Wednesday, July 10, 2013

We Must Just Trust

There's a certain frustration I have with apologists. They retreat to the following defense at times.
  • When the critic of Scripture says, "If this is accurate, such and such part of the Bible says something unacceptable;" the apologist cries, "Vague! Ancient! this all occurred so long ago, and was written so long ago, that we just can't know everything about it! We must just trust!
  • And when the critic of Scripture says, "the Bible was written so long ago, and its events so long ago, we cannot trust its claims about anything and everything, especially not for modern man," the apologist switches to the opposite side, and cries, "Inspired! Infallible! God knows all and guided his word to be the perfect view-port into God's will for man! We must just trust!"

Either kind of defense is used interchangeably by apologists, when it suits them. But it seems to me that it's not fair, and that you cannot have it both ways. Either the Bible is an accurate picture of God's behavior and character or it is not.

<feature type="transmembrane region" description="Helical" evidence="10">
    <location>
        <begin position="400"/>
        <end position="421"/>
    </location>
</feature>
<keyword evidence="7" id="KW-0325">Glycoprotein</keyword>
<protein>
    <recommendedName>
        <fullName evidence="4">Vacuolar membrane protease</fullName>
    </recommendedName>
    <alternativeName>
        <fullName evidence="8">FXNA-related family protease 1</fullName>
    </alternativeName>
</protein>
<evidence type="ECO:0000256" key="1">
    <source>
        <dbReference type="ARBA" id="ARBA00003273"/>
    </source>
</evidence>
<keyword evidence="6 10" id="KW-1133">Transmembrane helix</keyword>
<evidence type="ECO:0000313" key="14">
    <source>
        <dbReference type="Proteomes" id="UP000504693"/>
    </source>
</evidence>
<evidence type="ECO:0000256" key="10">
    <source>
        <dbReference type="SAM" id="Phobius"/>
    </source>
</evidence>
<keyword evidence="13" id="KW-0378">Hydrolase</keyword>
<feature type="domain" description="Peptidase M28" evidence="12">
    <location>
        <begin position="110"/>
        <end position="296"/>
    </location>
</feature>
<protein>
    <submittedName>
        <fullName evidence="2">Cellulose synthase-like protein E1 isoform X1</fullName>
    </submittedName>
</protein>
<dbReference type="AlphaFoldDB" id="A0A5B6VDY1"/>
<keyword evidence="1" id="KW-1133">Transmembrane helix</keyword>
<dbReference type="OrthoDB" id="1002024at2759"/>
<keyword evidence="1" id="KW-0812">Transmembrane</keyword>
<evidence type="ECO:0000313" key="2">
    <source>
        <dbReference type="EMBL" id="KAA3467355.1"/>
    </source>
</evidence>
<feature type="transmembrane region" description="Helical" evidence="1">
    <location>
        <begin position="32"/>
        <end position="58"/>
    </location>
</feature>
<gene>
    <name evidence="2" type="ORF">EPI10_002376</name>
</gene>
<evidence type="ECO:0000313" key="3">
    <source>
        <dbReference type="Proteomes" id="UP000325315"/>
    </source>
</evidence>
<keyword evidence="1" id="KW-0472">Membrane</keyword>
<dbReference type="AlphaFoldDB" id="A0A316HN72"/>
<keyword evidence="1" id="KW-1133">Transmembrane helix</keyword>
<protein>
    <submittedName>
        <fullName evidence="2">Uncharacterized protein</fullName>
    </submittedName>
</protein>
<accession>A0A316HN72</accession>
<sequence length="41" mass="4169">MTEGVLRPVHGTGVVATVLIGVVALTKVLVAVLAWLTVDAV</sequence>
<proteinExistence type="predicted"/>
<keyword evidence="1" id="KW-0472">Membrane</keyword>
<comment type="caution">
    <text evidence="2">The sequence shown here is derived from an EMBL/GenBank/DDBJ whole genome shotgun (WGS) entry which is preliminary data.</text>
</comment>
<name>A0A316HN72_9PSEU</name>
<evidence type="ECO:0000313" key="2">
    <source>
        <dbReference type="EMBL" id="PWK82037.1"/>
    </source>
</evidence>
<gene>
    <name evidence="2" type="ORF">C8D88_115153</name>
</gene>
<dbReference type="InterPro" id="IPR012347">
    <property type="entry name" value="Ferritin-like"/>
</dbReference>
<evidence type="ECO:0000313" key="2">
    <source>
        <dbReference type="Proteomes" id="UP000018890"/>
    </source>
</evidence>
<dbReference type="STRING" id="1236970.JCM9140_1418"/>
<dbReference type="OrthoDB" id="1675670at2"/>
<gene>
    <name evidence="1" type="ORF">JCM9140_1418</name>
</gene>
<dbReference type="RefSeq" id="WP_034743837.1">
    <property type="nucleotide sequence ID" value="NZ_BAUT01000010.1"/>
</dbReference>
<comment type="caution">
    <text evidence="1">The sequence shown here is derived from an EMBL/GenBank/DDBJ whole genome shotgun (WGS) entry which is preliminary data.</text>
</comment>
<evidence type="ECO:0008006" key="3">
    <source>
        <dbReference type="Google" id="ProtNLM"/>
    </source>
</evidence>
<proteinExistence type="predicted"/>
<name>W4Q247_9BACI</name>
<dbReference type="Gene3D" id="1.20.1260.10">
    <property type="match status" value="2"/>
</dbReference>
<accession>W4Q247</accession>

When a critic points out that God behaved irresponsibly when killing children (for example, the Passover death of the first-born of Egypt) who were by all definitions innocent civilian casualties destroyed by collateral damage in the war between God and His enemies, or when allowing their death (in all those genocidal campaigns, for example the one against the Amalakites, http://skepticsannotatedbible.com/1sam/15.html), then the apologist must admit that stories such as these were chosen by the One who inspired the Bible and considered them important to understanding God's character. These stories tell nothing about the nature of evil; that is firmly established in many other more clear passages. These are stories in which God is the one choosing His own actions, and the result of His choice is that innocents die.

So, let's stick with the position that the Bible is inspired, and each act of God depicted in it is both accurately described, and meaningful to an evaluation of His character. Question: what is God trying to say about Himself when He goes out of His way to kill innocent children?

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